To date, they have never had any relationship challenges because of Facebook.
“I tend to be cautious of what I post (on Facebook) and once I took on a public role in my career, even more so,” said Rodríguez.
Rodríguez, who is the current president and CEO of the Sacramento Hispanic Chamber of Commerce says a relationship is ultimately built on mutual trust, respect and understanding– and believes that in order for a couple to be successful, they must come to an agreement on what they expect out of social media.
Ambrose recommends that couples discuss very openly what they feel is acceptable for both of them on social media so that both are happy in their relationship.
“Couples have survived generations without social media and not all of people’s experiences are negative. But what I can tell you is that couples who refrain from using social media or put limits on what they are going to share or control their activity, they are less likely to have problems,” said Ambrose.
As for Rodríguez and Aguirre, their love story couldn’t have fallen into place more perfectly.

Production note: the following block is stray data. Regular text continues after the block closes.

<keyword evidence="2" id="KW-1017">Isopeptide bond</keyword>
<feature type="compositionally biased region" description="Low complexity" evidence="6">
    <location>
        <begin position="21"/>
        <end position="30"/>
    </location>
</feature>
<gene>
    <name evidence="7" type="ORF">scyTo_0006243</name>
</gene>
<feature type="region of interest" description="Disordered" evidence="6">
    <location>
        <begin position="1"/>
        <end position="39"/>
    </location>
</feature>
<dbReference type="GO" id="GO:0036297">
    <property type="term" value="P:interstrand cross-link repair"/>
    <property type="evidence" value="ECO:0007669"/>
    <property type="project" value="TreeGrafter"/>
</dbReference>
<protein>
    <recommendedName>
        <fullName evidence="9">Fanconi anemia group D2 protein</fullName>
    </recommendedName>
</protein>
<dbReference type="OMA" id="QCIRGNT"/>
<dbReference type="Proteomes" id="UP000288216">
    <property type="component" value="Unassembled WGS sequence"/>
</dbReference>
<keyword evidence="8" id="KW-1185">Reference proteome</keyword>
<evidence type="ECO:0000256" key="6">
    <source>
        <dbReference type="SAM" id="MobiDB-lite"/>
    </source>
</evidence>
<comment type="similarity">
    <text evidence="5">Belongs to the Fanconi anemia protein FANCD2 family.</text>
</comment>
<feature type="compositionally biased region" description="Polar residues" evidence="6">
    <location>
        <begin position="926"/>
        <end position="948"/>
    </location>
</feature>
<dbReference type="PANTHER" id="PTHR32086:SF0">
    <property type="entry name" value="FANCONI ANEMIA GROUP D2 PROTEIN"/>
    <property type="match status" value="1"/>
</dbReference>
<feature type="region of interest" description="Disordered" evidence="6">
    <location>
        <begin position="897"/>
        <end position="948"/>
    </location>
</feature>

Facebook gave us glimpses into what we each enjoyed in life, what was important to us, and who was in our lives before we even had our first date. Cathy Rodríguez, CEO Sacramento Hispanic Chamber of Commerce
“Sid and I feel like we have been together far longer than we have been in a very good way. Facebook gave us glimpses into what we each enjoyed in life, what was important to us, and who was in our lives before we even had our first date,” said Rodríguez. “It (Facebook) was different than a dating profile which is often your best photo and a very formal essay. Facebook for us, was a snapshot of how we were living…and we liked what we saw in each other…enough that we are now married.”
If she could do it all over again, Rodríguez wouldn’t think twice.
“My husband and I would definitely give Facebook a big ‘LIKE’,” she added.